Genetic variation contributes to individual differences in the risk for a variety of psychiatric and other common diseases. For the common psychiatric diseases,multiple genes work in concert to confer risk, and interact with one another, as well as the environment, to produce the observed phenotype. Identifying these genes, as well as understanding their complex interactions, promises to revolutionize the diagnosis and treatment of psychiatric diseases. Our research uses mice as a model genetic system to identify specific genes that contribute to heritable disorders
Genetic determinants of sensitivity to methamphetamine (MA) in mice and humans. Individual differences in the sensitivity to drugs of abuse are controlled by both genetic and environmental factors. The genetic variants associated with differential sensitivity to abused drugs may partially underlie genetic liability for drug abuse. We have integrated QTL mapping with gene expression analysis and used these two approaches to identify genes that are associated with differential sensitivity to MA. Preliminary work with Harriet de Wit (Psychiatry) has established that at least one of these genes also regulates sensitivity to MA in human subjects who were administered MA in a controlled laboratory setting.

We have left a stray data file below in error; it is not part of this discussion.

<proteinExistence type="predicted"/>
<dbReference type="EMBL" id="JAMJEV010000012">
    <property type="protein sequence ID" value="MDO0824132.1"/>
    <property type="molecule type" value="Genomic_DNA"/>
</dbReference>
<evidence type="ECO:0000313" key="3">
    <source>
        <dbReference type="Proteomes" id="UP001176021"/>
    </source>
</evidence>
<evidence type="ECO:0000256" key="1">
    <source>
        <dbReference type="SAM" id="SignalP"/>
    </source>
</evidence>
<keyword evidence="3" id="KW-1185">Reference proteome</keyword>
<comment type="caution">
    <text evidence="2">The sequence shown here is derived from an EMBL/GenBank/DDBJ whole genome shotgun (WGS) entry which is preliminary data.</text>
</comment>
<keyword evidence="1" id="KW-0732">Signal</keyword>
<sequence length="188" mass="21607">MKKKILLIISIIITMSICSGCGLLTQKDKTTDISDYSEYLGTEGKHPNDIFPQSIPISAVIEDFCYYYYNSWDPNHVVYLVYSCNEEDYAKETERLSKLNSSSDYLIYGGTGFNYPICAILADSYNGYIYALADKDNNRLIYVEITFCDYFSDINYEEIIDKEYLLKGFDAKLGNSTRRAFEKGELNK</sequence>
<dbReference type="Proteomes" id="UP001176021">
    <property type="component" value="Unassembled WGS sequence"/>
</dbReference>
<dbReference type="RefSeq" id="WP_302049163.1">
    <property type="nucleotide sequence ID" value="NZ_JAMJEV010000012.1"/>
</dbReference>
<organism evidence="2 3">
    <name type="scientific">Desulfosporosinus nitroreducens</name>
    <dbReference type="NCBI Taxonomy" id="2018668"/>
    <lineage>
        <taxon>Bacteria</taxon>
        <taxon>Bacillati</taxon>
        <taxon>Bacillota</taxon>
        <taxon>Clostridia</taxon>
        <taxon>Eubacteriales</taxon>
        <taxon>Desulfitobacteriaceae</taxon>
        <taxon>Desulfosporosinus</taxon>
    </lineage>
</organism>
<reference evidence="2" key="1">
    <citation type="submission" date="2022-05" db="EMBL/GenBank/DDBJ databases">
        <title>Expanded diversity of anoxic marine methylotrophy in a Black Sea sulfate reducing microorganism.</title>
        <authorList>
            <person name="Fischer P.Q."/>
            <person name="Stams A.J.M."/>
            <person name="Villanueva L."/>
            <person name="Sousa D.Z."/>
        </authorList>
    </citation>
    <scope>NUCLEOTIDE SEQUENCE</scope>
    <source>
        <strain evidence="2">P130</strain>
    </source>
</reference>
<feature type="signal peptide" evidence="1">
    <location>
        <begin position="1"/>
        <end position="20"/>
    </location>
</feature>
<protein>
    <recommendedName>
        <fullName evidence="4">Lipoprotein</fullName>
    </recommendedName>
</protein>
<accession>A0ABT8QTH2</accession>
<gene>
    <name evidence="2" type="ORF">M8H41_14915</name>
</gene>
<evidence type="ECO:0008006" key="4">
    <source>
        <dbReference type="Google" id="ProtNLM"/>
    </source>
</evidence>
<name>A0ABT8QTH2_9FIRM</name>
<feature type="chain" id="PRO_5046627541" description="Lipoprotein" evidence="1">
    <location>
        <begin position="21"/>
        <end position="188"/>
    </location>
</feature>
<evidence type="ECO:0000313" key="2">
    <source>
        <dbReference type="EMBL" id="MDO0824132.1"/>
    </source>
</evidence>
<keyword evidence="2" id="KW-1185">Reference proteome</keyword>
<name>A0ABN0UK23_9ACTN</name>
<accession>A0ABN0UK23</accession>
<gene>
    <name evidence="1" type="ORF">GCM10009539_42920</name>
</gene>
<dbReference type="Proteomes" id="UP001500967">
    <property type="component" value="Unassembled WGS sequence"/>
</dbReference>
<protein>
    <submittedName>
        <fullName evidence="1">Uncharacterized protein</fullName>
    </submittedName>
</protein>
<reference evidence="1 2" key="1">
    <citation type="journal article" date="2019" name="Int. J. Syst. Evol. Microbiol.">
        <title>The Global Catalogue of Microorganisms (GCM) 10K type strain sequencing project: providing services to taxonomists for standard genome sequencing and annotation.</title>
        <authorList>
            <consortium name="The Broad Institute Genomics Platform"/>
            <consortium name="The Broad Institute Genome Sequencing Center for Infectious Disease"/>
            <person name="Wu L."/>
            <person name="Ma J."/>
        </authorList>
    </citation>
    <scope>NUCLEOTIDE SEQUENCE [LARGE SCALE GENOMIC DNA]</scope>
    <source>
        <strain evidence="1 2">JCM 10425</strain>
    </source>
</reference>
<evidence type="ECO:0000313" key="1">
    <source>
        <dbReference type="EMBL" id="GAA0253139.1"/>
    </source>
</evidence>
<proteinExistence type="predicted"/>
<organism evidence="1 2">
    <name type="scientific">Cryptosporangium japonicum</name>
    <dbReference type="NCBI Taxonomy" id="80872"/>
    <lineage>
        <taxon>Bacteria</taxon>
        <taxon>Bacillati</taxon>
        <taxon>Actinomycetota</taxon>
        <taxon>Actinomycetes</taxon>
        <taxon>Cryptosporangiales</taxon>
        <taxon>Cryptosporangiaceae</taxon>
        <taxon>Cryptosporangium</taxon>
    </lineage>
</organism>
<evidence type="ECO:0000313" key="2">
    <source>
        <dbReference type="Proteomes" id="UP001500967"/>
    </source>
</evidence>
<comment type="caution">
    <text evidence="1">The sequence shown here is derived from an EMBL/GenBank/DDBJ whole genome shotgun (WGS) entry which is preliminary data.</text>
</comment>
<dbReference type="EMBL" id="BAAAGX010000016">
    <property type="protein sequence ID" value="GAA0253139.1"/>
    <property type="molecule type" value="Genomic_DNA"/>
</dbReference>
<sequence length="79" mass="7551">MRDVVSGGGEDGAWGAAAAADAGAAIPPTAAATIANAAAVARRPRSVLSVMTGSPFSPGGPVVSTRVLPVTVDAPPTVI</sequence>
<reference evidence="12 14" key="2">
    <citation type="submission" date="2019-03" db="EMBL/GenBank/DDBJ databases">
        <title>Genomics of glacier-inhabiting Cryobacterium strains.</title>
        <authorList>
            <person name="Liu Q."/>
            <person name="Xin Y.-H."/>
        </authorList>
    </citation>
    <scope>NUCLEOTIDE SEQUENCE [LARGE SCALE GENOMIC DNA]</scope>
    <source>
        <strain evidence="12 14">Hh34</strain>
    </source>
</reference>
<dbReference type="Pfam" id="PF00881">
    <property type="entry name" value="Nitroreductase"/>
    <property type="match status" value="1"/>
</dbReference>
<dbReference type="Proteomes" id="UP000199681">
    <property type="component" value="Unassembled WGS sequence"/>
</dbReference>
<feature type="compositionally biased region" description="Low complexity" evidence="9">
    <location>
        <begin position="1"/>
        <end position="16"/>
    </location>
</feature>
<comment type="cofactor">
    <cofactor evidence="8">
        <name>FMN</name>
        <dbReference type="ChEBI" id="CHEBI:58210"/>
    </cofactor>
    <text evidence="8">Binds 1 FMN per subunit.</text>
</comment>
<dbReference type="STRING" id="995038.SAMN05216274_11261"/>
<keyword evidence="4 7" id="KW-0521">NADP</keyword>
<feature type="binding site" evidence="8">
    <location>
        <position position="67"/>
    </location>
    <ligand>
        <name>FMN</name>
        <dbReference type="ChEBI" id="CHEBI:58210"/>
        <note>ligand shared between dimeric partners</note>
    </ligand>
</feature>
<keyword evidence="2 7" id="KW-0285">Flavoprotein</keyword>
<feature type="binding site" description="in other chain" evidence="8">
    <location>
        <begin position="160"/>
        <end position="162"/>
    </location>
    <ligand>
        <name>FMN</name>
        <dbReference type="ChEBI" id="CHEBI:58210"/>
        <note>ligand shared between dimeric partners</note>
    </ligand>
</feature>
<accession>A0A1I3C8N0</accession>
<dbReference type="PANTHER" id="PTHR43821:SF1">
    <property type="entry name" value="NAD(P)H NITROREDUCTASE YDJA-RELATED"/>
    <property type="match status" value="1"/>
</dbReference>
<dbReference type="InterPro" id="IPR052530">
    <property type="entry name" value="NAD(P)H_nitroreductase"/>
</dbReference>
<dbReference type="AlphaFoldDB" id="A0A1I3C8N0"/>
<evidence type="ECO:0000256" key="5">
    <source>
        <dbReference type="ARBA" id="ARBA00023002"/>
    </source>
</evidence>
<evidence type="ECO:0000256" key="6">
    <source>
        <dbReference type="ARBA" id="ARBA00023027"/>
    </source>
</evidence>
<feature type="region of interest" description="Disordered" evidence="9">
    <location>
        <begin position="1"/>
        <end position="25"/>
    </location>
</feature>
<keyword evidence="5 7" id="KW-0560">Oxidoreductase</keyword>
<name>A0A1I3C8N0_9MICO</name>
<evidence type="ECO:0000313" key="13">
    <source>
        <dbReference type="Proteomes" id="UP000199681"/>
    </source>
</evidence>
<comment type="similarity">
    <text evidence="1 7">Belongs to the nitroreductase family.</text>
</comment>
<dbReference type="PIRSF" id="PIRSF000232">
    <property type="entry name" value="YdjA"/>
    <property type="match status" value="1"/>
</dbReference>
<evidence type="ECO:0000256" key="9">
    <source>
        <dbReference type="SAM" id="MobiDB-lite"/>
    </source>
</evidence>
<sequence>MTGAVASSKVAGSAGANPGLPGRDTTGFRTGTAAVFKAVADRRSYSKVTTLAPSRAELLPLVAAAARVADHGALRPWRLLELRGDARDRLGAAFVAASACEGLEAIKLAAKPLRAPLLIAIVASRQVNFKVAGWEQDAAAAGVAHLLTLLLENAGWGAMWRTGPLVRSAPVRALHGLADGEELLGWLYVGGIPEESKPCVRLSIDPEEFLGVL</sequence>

Translational genetic approach to fear and anxiety. Fear learning and anxiety disorders may be regulated by common genetic substrates. We selectively bred mice for high or low levels of fear learning to identify both QTLs for fear learning and gene-expression differences between the high and low selected lines. We have also shown that selection altered other aspects of fear and anxiety-like behavior. Candidate genes identified by this approach will be screened against several large human samples that have been phenotyped for fear and anxiety related traits.